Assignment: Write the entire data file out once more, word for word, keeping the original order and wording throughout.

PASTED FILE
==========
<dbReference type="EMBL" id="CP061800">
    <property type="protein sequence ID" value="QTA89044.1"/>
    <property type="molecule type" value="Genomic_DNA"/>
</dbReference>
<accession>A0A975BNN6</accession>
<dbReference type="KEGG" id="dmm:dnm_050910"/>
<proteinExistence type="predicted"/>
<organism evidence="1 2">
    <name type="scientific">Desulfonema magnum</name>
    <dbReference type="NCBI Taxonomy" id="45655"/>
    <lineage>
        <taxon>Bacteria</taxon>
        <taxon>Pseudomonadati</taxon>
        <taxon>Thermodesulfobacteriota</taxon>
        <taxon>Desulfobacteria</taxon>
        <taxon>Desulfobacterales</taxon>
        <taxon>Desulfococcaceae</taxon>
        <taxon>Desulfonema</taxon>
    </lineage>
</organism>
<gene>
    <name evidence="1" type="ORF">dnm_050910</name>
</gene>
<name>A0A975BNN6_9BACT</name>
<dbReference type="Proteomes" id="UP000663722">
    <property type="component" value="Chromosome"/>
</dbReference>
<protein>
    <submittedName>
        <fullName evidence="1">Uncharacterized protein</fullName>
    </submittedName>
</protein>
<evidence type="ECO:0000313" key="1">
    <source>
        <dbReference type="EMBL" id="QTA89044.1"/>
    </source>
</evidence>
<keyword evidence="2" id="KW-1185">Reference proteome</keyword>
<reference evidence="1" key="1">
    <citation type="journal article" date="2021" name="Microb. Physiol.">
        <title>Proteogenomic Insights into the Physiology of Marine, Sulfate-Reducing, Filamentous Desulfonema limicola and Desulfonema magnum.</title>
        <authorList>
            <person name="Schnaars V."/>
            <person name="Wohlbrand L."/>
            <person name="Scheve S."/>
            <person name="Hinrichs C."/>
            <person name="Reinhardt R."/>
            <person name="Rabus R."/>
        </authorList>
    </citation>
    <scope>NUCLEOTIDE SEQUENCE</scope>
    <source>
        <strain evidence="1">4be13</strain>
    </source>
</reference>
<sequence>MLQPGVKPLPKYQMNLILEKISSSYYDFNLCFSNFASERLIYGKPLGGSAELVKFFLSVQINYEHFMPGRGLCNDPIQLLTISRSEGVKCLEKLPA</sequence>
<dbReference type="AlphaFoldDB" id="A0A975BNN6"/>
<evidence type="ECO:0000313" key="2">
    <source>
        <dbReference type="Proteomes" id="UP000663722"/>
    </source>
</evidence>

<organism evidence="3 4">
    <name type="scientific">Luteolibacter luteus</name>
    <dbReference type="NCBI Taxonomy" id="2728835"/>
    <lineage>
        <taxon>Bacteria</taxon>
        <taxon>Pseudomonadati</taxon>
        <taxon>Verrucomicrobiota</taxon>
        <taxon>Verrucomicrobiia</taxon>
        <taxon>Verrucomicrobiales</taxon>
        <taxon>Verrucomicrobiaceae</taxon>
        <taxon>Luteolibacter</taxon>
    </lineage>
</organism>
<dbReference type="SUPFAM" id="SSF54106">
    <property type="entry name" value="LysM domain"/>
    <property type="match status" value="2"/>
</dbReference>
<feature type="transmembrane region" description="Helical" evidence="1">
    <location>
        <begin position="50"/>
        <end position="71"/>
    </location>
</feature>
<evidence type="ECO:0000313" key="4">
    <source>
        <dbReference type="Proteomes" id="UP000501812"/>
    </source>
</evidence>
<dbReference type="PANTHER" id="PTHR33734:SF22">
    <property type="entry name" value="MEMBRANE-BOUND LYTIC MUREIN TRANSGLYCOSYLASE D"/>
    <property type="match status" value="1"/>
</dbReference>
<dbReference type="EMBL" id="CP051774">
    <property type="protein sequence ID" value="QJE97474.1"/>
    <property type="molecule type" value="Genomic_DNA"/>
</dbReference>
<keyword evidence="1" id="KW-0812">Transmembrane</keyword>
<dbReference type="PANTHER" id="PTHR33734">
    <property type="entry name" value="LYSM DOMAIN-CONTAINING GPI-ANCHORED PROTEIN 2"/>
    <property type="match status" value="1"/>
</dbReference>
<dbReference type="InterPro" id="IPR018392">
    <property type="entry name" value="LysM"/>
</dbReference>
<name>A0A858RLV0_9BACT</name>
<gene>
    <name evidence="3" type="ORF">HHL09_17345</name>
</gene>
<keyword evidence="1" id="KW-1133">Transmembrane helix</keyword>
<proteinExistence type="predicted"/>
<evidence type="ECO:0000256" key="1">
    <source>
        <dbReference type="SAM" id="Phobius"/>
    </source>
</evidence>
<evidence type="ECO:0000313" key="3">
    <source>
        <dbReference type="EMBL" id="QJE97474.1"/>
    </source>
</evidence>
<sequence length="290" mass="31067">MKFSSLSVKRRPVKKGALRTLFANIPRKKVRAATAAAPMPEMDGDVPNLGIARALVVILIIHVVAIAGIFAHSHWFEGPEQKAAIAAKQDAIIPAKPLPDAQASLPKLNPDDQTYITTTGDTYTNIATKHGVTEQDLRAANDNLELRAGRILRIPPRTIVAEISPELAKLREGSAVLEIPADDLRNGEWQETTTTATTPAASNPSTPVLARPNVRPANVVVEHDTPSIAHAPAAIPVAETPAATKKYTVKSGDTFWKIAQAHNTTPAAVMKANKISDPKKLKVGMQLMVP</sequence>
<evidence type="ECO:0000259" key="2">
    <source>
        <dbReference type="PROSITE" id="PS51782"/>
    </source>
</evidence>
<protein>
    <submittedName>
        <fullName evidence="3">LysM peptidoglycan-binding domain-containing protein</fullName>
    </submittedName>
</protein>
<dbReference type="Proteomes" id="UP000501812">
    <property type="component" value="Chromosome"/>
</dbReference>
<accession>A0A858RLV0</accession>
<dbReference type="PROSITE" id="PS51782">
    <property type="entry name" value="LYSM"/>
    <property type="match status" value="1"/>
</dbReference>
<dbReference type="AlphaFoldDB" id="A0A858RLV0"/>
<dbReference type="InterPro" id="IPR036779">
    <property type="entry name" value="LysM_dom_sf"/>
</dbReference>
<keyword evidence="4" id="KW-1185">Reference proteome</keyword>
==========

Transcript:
<dbReference type="EMBL" id="CP061800">
    <property type="protein sequence ID" value="QTA89044.1"/>
    <property type="molecule type" value="Genomic_DNA"/>
</dbReference>
<accession>A0A975BNN6</accession>
<dbReference type="KEGG" id="dmm:dnm_050910"/>
<proteinExistence type="predicted"/>
<organism evidence="1 2">
    <name type="scientific">Desulfonema magnum</name>
    <dbReference type="NCBI Taxonomy" id="45655"/>
    <lineage>
        <taxon>Bacteria</taxon>
        <taxon>Pseudomonadati</taxon>
        <taxon>Thermodesulfobacteriota</taxon>
        <taxon>Desulfobacteria</taxon>
        <taxon>Desulfobacterales</taxon>
        <taxon>Desulfococcaceae</taxon>
        <taxon>Desulfonema</taxon>
    </lineage>
</organism>
<gene>
    <name evidence="1" type="ORF">dnm_050910</name>
</gene>
<name>A0A975BNN6_9BACT</name>
<dbReference type="Proteomes" id="UP000663722">
    <property type="component" value="Chromosome"/>
</dbReference>
<protein>
    <submittedName>
        <fullName evidence="1">Uncharacterized protein</fullName>
    </submittedName>
</protein>
<evidence type="ECO:0000313" key="1">
    <source>
        <dbReference type="EMBL" id="QTA89044.1"/>
    </source>
</evidence>
<keyword evidence="2" id="KW-1185">Reference proteome</keyword>
<reference evidence="1" key="1">
    <citation type="journal article" date="2021" name="Microb. Physiol.">
        <title>Proteogenomic Insights into the Physiology of Marine, Sulfate-Reducing, Filamentous Desulfonema limicola and Desulfonema magnum.</title>
        <authorList>
            <person name="Schnaars V."/>
            <person name="Wohlbrand L."/>
            <person name="Scheve S."/>
            <person name="Hinrichs C."/>
            <person name="Reinhardt R."/>
            <person name="Rabus R."/>
        </authorList>
    </citation>
    <scope>NUCLEOTIDE SEQUENCE</scope>
    <source>
        <strain evidence="1">4be13</strain>
    </source>
</reference>
<sequence>MLQPGVKPLPKYQMNLILEKISSSYYDFNLCFSNFASERLIYGKPLGGSAELVKFFLSVQINYEHFMPGRGLCNDPIQLLTISRSEGVKCLEKLPA</sequence>
<dbReference type="AlphaFoldDB" id="A0A975BNN6"/>
<evidence type="ECO:0000313" key="2">
    <source>
        <dbReference type="Proteomes" id="UP000663722"/>
    </source>
</evidence>

<organism evidence="3 4">
    <name type="scientific">Luteolibacter luteus</name>
    <dbReference type="NCBI Taxonomy" id="2728835"/>
    <lineage>
        <taxon>Bacteria</taxon>
        <taxon>Pseudomonadati</taxon>
        <taxon>Verrucomicrobiota</taxon>
        <taxon>Verrucomicrobiia</taxon>
        <taxon>Verrucomicrobiales</taxon>
        <taxon>Verrucomicrobiaceae</taxon>
        <taxon>Luteolibacter</taxon>
    </lineage>
</organism>
<dbReference type="SUPFAM" id="SSF54106">
    <property type="entry name" value="LysM domain"/>
    <property type="match status" value="2"/>
</dbReference>
<feature type="transmembrane region" description="Helical" evidence="1">
    <location>
        <begin position="50"/>
        <end position="71"/>
    </location>
</feature>
<evidence type="ECO:0000313" key="4">
    <source>
        <dbReference type="Proteomes" id="UP000501812"/>
    </source>
</evidence>
<dbReference type="PANTHER" id="PTHR33734:SF22">
    <property type="entry name" value="MEMBRANE-BOUND LYTIC MUREIN TRANSGLYCOSYLASE D"/>
    <property type="match status" value="1"/>
</dbReference>
<dbReference type="EMBL" id="CP051774">
    <property type="protein sequence ID" value="QJE97474.1"/>
    <property type="molecule type" value="Genomic_DNA"/>
</dbReference>
<keyword evidence="1" id="KW-0812">Transmembrane</keyword>
<dbReference type="PANTHER" id="PTHR33734">
    <property type="entry name" value="LYSM DOMAIN-CONTAINING GPI-ANCHORED PROTEIN 2"/>
    <property type="match status" value="1"/>
</dbReference>
<dbReference type="InterPro" id="IPR018392">
    <property type="entry name" value="LysM"/>
</dbReference>
<name>A0A858RLV0_9BACT</name>
<gene>
    <name evidence="3" type="ORF">HHL09_17345</name>
</gene>
<keyword evidence="1" id="KW-1133">Transmembrane helix</keyword>
<proteinExistence type="predicted"/>
<evidence type="ECO:0000256" key="1">
    <source>
        <dbReference type="SAM" id="Phobius"/>
    </source>
</evidence>
<evidence type="ECO:0000313" key="3">
    <source>
        <dbReference type="EMBL" id="QJE97474.1"/>
    </source>
</evidence>
<sequence length="290" mass="31067">MKFSSLSVKRRPVKKGALRTLFANIPRKKVRAATAAAPMPEMDGDVPNLGIARALVVILIIHVVAIAGIFAHSHWFEGPEQKAAIAAKQDAIIPAKPLPDAQASLPKLNPDDQTYITTTGDTYTNIATKHGVTEQDLRAANDNLELRAGRILRIPPRTIVAEISPELAKLREGSAVLEIPADDLRNGEWQETTTTATTPAASNPSTPVLARPNVRPANVVVEHDTPSIAHAPAAIPVAETPAATKKYTVKSGDTFWKIAQAHNTTPAAVMKANKISDPKKLKVGMQLMVP</sequence>
<evidence type="ECO:0000259" key="2">
    <source>
        <dbReference type="PROSITE" id="PS51782"/>
    </source>
</evidence>
<protein>
    <submittedName>
        <fullName evidence="3">LysM peptidoglycan-binding domain-containing protein</fullName>
    </submittedName>
</protein>
<dbReference type="Proteomes" id="UP000501812">
    <property type="component" value="Chromosome"/>
</dbReference>
<accession>A0A858RLV0</accession>
<dbReference type="PROSITE" id="PS51782">
    <property type="entry name" value="LYSM"/>
    <property type="match status" value="1"/>
</dbReference>
<dbReference type="AlphaFoldDB" id="A0A858RLV0"/>
<dbReference type="InterPro" id="IPR036779">
    <property type="entry name" value="LysM_dom_sf"/>
</dbReference>
<keyword evidence="4" id="KW-1185">Reference proteome</keyword>